Tuktut to stay as is
No boundary change as park legislation introduced
by Ian Elliot
INUVIK (Apr 03/98) - The federal government has quashed an attempt by local organizations to move the boundaries of the proposed Tuktut Nogait National Park near Paulatuk to allow mining there.
Saying it would set a precedent that would unleash pressures to have park boundaries changed around the country, federal Secretary of State for Parks Andy Mitchell said the government will not listen to local requests to shift the western boundary of the park.
Mitchell introduced legislation to make the area a formal national park on Monday afternoon, just days after turning down a request from five local groups to review the boundaries.
In an interview with the Drum this week, Mitchell said he could not consent to a further review.
"A significant amount of public consultation has already taken place on this," he said from Ottawa.
"The parties signed on to this in 1996, and none of this is happening without extensive public input from those affected."
The Inuvialuit Regional Corporation supported the boundary change, forming a united front with five of the six other organizations which originally signed the agreement to make the area a national park: the Paulatuk community council, the Hunters and Trappers Organization there, the Inuvialuit Game Council and the GNWT. Parks Canada was the only group which said no to the request, which must be unanimous.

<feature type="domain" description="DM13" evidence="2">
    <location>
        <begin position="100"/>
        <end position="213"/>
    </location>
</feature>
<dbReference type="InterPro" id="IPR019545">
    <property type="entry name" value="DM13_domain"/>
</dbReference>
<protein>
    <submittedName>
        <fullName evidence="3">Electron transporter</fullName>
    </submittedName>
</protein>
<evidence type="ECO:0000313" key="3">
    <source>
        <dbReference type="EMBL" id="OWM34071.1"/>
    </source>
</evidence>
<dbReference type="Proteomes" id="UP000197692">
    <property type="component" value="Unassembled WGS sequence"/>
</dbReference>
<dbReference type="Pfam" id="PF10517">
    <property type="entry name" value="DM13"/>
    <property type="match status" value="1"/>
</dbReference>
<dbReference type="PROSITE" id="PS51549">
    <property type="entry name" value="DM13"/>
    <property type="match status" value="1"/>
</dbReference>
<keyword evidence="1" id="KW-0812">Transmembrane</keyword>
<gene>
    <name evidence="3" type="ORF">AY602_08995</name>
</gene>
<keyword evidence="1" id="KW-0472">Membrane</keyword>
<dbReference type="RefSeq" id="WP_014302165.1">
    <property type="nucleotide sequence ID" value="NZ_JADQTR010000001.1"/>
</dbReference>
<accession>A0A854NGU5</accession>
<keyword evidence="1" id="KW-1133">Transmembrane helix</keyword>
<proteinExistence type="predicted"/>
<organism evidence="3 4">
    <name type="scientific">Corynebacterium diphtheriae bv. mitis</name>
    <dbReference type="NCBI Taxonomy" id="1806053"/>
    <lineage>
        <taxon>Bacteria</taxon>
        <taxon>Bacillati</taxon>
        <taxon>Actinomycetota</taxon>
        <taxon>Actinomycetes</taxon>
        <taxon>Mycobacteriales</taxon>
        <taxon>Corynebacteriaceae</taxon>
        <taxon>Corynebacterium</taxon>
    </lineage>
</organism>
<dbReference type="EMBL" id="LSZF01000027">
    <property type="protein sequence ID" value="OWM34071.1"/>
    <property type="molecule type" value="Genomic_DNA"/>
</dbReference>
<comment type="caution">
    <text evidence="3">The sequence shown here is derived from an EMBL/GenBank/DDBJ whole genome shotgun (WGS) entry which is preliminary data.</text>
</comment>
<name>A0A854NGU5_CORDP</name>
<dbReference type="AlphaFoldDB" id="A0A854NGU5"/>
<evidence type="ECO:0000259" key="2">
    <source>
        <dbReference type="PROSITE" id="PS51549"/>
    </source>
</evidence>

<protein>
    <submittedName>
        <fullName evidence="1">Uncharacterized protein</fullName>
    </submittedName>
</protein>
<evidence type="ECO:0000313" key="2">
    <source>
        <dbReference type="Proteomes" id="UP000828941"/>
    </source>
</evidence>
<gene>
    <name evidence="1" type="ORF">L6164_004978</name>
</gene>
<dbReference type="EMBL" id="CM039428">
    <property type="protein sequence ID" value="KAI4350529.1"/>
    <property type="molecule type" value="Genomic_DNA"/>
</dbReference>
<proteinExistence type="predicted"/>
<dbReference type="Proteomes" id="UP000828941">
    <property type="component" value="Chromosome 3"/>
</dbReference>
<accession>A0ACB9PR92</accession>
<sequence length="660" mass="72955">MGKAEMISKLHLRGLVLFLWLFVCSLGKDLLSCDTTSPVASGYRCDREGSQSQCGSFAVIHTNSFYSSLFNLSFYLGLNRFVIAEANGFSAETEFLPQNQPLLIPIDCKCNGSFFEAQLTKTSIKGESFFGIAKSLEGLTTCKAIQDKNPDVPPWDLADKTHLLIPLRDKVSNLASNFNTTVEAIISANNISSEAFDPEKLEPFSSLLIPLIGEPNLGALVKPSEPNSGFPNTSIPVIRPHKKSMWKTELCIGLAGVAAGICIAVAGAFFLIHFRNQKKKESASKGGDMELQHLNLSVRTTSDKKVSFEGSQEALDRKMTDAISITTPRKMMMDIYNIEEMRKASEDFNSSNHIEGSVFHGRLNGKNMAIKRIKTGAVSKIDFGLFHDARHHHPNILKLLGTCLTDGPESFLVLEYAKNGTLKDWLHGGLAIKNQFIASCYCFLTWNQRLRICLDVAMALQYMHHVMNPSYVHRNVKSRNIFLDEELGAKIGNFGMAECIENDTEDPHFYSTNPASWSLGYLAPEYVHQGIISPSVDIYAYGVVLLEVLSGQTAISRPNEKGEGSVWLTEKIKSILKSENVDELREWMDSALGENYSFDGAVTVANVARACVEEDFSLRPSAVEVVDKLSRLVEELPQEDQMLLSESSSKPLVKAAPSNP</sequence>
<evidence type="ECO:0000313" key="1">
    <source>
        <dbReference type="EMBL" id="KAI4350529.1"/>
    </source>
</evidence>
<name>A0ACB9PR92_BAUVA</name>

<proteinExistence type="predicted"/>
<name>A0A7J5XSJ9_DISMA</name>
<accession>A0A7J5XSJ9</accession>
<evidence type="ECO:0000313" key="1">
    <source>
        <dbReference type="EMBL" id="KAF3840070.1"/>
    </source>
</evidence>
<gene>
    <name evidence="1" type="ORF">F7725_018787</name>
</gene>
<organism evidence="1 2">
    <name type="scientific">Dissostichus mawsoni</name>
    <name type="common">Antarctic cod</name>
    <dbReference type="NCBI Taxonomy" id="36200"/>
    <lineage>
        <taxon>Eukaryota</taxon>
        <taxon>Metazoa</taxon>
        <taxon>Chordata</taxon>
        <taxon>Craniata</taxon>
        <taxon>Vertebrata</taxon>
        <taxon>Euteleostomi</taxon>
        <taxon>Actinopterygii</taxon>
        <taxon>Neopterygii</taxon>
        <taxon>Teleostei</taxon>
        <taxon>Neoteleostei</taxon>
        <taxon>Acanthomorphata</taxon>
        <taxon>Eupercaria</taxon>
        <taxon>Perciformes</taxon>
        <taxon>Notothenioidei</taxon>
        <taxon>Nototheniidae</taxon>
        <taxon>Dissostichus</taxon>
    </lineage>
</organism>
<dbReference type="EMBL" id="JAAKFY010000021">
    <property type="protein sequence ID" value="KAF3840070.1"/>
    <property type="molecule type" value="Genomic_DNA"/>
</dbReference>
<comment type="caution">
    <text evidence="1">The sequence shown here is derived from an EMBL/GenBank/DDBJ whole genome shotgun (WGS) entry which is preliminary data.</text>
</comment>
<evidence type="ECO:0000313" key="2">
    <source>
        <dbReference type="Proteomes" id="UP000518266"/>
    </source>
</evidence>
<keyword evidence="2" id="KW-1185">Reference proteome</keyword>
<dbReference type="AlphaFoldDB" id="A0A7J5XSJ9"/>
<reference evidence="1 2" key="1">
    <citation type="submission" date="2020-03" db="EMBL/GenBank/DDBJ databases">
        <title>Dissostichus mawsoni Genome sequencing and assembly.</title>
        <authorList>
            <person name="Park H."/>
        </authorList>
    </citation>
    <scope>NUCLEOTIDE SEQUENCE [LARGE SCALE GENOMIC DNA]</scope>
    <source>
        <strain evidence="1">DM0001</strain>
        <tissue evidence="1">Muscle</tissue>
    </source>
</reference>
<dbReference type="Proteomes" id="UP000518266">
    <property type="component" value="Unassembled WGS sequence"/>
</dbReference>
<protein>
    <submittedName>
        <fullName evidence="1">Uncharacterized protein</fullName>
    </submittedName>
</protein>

The proposal to move the western boundary to exclude a 414-square kilometre parcel would have reduced the area of the 16,000-square kilometre park by less than three per cent but would have opened the picturesque LaRonciere Falls and areas of the Bluenose caribou herd's calving grounds to development.
Darnley Bay Resources is interested in the area because it contains the last of four magnetic anomalies that could contain nickel and platinum. The other three lie outside the park.
The territorial government only announced that it would support the IRC and the other groups on Friday. Resource Minister Stephen Kakfwi said he was satisfied the caribou in the area would be protected if the boundaries were changed, and the project would bring much-needed employment and economic development to the Inuvialuit Settlement Region.
IRC Chairwoman Nellie Cournoyea reacted angrily to the news last week, and promised to resume the fight to redraw the boundaries in Ottawa.
Cournoyea has sent a two-page letter to Mitchell pointing to what she says are errors and omissions made by his office in reviewing the agreement, and says particularly that the park's western boundary was meant to be flexible when the park agreement was signed in 1996 to take future mineral exploration into account.
Mitchell responded that the area was tagged as having medium-to-high mineral potential when the national park deal was signed, and the local organizations that agreed on the boundaries knew that when they signed the agreement.
Cournoyea was calling for hearings on the process before legislation to make it a park was introduced and that, "these hearings be held in Inuvik to ensure that the people most affected by this decision have an opportunity to present their views."
Mitchell said such a review would not take place prior to first reading and said the Commons committee that reviews the legislation before it becomes law will decide where any hearings on the bill will take place.